[0086] Referring to FIG. 21, the kiosk may include a display 2100 for presenting information about wagering account set-up, optical character recognition reader 2115 (hardware and software) to scan and parse a completed wagering account application form, a wagering card dispenser 2120 to issue a wagering account card on successful completion of wagering account set-up, a user interface and digitizing tablet 2105 to capture a user's input and signature, optionally a card reader 2110 to read various types of cards such as drivers licenses, ATM cards, etc., and a processor 2125 to facilitate account set-up. The account processor 2125 may include a network connection 2130 to an account management system and optionally a credit database, and a central processing unit (CPU) 2135 in communication with the various devices noted above. The processor 2125 may also include a memory 2140 in communication with the CPU 2135. The memory 2140 may comprise account set-up software 2145 to facilitate wagering account set-up. The kiosk may be of the same or similar design as the wagering terminal depicted in FIGS. 4 and 5 and further described below.

[0087] As an example, the kiosk may present a message such as “Press here to signup now or insert a completed application”. If the user inserts a completed application (for which copies of blank applications should be available with or near the kiosk), the OCR reader scans the application form and collects all relevant information from the form. The kiosk will confirm the information with the user through a screen presented on the kiosk's display and prompt the user for any missing or illegible information from the application. Once the application has been processed, the account may then be validated and set-up through, for example, a connection to a credit database such as an Equifax™ database. Optionally, the kiosk may request the insertion of a drivers license or credit card into a card reader of the kiosk or request a social security number, password, PIN number or other identifier for validation of wagering account set-up. The kiosk may also request a deposit of value into the wagering account through, for example, the insertion of an ATM card or credit card into a card reader of the kiosk. When the wagering account set-up is successful, a wagering card is dispensed by the kiosk. The user can use the wagering card and, optionally, a personal identification number (PIN) provided by the kiosk, to immediately begin wagering at, for example, a wagering terminal. The completed application may include a signature and the kiosk collects the hard copy applications for later retrieval. The hard copy application form may be used as a permanent record of the user's agreement to the terms and conditions of the wagering account and of the user's eligibility for the wagering account. Alternatively, the wagering card may be mailed or separately delivered to the user. Further, a separate wagering account set-up confirmation may be sent to the user by mail, fax, e-mail, etc. to provide the security that a wagering account has not been fraudulently established.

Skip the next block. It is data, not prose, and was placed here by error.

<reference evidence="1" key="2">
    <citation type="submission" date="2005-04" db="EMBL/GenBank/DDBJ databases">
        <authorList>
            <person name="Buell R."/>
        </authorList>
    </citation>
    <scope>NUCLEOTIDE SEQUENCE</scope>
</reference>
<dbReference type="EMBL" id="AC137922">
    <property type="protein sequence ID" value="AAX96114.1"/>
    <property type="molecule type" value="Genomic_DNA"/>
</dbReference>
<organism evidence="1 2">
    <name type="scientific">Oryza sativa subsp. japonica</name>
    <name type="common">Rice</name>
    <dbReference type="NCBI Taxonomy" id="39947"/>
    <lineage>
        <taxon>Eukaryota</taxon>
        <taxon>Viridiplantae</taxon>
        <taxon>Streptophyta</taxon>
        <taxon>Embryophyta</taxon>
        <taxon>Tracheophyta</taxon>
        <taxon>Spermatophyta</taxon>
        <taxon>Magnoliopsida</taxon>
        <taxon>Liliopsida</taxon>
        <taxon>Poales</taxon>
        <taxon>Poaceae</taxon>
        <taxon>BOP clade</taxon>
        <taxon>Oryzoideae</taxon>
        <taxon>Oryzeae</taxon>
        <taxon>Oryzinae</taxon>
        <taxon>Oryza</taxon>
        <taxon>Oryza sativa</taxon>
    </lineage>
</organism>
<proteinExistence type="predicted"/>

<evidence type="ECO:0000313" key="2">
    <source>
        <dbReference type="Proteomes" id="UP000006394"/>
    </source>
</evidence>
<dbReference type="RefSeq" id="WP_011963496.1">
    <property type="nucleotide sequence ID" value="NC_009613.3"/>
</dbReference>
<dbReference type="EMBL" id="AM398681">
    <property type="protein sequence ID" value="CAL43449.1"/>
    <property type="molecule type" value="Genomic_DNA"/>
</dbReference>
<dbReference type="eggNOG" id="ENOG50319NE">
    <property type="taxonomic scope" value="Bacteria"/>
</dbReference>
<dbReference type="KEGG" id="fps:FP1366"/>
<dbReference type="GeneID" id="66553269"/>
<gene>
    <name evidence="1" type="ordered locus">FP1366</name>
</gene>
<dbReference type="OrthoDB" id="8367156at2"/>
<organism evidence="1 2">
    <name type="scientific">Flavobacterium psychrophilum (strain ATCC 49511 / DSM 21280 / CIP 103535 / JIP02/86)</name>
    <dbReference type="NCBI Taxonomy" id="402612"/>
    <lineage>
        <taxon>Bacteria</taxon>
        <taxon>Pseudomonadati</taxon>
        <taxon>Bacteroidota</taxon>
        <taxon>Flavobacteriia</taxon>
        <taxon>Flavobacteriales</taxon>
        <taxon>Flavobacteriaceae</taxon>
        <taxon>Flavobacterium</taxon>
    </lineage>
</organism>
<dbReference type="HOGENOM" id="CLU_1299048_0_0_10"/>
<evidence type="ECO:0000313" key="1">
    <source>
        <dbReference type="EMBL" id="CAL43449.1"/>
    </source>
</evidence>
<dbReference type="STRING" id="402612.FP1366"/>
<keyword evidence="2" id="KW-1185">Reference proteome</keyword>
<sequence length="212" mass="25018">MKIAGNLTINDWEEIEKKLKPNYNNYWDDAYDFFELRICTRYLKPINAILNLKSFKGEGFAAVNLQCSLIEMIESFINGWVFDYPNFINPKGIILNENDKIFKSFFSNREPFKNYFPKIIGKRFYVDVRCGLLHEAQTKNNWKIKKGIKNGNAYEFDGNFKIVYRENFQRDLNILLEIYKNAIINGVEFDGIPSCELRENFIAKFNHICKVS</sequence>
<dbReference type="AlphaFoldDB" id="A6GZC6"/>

[0088] If the user elects to set-up the wagering account/card immediately, the kiosk provides relevant screens on its display to guide the user through the wagering account set-up process and to prompt the user for the necessary information. In an embodiment, the screens request substantially the same information as on the wagering account application. The kiosk may provide a digitizing tablet to capture a user's signature or fingerprint, or in the future, retinal scans, in order to complete wagering account set-up. Once the screens are completed and the signature is provided, the account may then be validated and set-up through, for example, a connection to a credit database. Optionally, the kiosk may request the insertion of a drivers license or credit card into a card reader of the kiosk or request a social security number or other identifier for validation of wagering account set-up. The kiosk may also request a deposit of value into the wagering account through, for example, the insertion of an ATM card or credit card into a card reader of the kiosk. When the wagering account set-up is successful, a wagering card may be dispensed by the kiosk. The user can use the wagering card and, optionally, a personal identification number (PIN) provided by the kiosk, to immediately begin wagering at, for example, a wagering terminal. The digitized signature may be used as a permanent record of the user's agreement to the terms and conditions of the wagering account and of the user's eligibility for the wagering account. Alternatively, the wagering card may be mailed or separately delivered to the user. Further, a separate wagering account set-up confirmation may be sent to the user by mail, fax, e-mail, etc. to provide security that a wagering account has not been fraudulently established.